Once upon a time, Yahoo was the world’s most crucial web page on the internet. It held a place similar to the one Google has at present. While Yahoo’s glory days are long gone, it remains an important search engine today.
The platform “Yahoo!” is harmless. It’s a legitimate website that will not harm your computer or devices.
However, malware is out there, especially browser hijackers, that will modify your web browser settings without your blessing and force you to keep visiting Yahoo permanently.
Indeed, it’s highly annoying for any user to become unable to visit their preferred search engine. And, if you’re facing the same, you may want to get rid of it. So, this article explains how to restore your Chrome browser to its normal state if you’re affected by the Yahoo Search hijacker.
Why is my Google Chrome browser stuck on the Yahoo Search?
Chrome becomes your default search engine as soon as you install Google Chrome on your computer or mobile device. That’s no surprise. So if you haven’t changed your browser’s settings intentionally to use a different search engine and you’re getting redirected to Yahoo, something wrong is going on in your system.
The most probable scenario is that a piece of malware found its way to your system. This type of malicious code goes by the name of “browser hijacker” because it takes control of your browser away from you, forcing you to adopt a starting page and a search engine that you didn’t choose.
But is it wrong to have your browser open the Yahoo website? No, but that’s not the problem. The real problem comes from losing control of your system and somebody else making choices in your stead. So the Yahoo thing is not that important. The problem is that your system is already vulnerable to more malware coming in and doing some worse things to your system, so you must stop this in its tracks as soon as you can.
Yahoo Search redirect virus: What is it?
While Yahoo remains one of the internet’s more popular search engines, the fact is that it’s nobody’s preferred option. So when your favorite browser is pointing to Yahoo Search, it’s because some malware has been wreaking havoc on your computer. Your browser is the victim of a browser hijacker.
Browser hijackers are pieces of malware that change your web browser settings without your permission or knowledge. They are considered “potentially unwanted applications” (PUA). One of the recent examples of such is Search Encrypt. The purpose of browser hijackers is usually to force ads upon you so that your clicks produce revenue for the hackers that had it installed on your system.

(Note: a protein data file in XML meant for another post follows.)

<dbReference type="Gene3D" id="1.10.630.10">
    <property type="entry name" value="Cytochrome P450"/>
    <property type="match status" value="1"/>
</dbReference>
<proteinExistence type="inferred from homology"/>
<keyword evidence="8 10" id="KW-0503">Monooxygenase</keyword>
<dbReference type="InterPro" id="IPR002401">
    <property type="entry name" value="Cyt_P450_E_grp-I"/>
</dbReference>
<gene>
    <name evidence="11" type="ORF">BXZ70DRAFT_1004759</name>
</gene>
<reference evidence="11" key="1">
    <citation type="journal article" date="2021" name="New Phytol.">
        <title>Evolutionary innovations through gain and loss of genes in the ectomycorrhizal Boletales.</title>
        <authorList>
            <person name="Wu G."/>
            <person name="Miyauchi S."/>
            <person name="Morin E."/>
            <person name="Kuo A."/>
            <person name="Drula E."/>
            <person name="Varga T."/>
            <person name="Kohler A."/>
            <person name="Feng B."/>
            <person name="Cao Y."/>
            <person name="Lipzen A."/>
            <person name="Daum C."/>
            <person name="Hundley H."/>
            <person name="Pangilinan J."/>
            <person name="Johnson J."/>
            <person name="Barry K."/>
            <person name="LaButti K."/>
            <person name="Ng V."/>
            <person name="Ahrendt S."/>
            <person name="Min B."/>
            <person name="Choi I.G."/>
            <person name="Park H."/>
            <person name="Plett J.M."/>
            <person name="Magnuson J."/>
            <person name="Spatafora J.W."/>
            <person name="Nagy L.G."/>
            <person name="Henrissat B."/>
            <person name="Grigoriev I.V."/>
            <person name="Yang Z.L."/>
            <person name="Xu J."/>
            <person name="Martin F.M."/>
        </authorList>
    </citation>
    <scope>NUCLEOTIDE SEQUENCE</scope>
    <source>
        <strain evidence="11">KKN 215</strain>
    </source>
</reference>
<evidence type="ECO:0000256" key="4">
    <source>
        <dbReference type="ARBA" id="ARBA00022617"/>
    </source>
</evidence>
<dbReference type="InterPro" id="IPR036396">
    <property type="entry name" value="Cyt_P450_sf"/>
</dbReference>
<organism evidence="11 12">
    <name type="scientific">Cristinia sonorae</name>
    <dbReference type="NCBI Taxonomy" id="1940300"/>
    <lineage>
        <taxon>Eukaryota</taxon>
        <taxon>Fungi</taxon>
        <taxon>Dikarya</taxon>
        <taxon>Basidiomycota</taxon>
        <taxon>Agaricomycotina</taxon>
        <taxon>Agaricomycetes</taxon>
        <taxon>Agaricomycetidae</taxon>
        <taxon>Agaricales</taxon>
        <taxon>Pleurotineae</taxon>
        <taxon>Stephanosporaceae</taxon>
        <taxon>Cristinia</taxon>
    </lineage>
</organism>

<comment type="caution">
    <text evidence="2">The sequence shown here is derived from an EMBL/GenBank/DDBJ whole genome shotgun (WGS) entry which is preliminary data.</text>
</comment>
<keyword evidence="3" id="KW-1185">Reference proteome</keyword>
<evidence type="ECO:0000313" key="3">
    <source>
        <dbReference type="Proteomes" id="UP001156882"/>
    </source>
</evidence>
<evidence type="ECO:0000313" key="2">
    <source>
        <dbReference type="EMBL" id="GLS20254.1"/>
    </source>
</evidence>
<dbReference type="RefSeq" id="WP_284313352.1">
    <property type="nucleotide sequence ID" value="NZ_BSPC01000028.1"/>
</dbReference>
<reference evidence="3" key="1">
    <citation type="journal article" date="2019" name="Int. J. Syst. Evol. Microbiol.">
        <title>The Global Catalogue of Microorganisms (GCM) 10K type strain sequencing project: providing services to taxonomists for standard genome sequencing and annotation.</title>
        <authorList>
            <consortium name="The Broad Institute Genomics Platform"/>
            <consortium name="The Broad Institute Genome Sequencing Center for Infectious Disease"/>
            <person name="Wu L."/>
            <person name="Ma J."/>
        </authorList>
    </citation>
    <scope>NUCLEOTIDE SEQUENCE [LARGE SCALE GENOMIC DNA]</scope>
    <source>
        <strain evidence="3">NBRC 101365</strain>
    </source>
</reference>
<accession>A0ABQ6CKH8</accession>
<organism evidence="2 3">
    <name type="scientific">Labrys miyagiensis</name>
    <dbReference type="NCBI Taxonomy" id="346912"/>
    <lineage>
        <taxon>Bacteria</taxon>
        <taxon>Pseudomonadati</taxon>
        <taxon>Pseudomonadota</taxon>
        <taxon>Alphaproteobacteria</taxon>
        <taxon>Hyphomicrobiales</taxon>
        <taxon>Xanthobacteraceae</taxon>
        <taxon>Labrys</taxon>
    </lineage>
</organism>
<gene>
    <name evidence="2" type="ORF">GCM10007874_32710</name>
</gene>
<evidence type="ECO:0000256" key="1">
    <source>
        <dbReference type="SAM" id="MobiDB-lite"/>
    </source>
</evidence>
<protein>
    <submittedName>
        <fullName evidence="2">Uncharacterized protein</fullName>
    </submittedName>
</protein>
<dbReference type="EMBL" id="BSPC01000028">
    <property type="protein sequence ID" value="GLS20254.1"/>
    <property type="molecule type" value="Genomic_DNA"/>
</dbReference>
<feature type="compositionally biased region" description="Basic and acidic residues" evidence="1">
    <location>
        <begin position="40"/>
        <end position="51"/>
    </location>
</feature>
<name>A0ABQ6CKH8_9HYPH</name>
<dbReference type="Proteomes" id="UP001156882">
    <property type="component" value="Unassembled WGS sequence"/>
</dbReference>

The dangers to you increase with browser hijackers because ads are known to be delivery devices for more malware, usually much more harmful to you than the hijacker itself. So there are malicious ads that will install tracking software into your browser or spying software. In the worst-case scenario, you could even have ransomware installed, and/or it can enable the hacker to hijack your whole system and steal any information they want as long as it’s stored in your computer.
What are browser hijackers?
Browser hijackers also go by the name of “redirect virus.” It’s malicious software that finds a way to infiltrate your system, and it changes your browser settings without your permission. It keeps redirecting you to specific websites that often include false search engines or other types of affiliate web pages that generate revenue for the hacker with your clicks. These programs are classified as Potentially Unwanted Programs and Applications (PUPs or PUAs) because they install themselves without the user’s consent.
Once the hijacker arrives in your operating system, it looks for your browser and changes your home page, the preferred search engine, and the new tab redirection. The new ones are meant to continually promote the website that the hackers want you to see.
You may feel that changing your browser settings is not such a great deal. After all, it’s annoying but not that much of a threat. But, unfortunately, you’d be wrong about this. Browser hijackers often redirect you to malicious ads that you wouldn’t see otherwise. And ads are one of the most common delivery systems for even more malicious software, and the next one to hit you will probably be a lot more damaging than the Yahoo search browser hijacker.
So yes, the Yahoo Search browser hijacker is not the world’s most significant security problem by itself. But it opens your system up to more potent threats.
In other words: even if you don’t mind the Yahoo Search that much, it’s a problem that you need to correct immediately. If not because it annoys you, then because you’re at risk.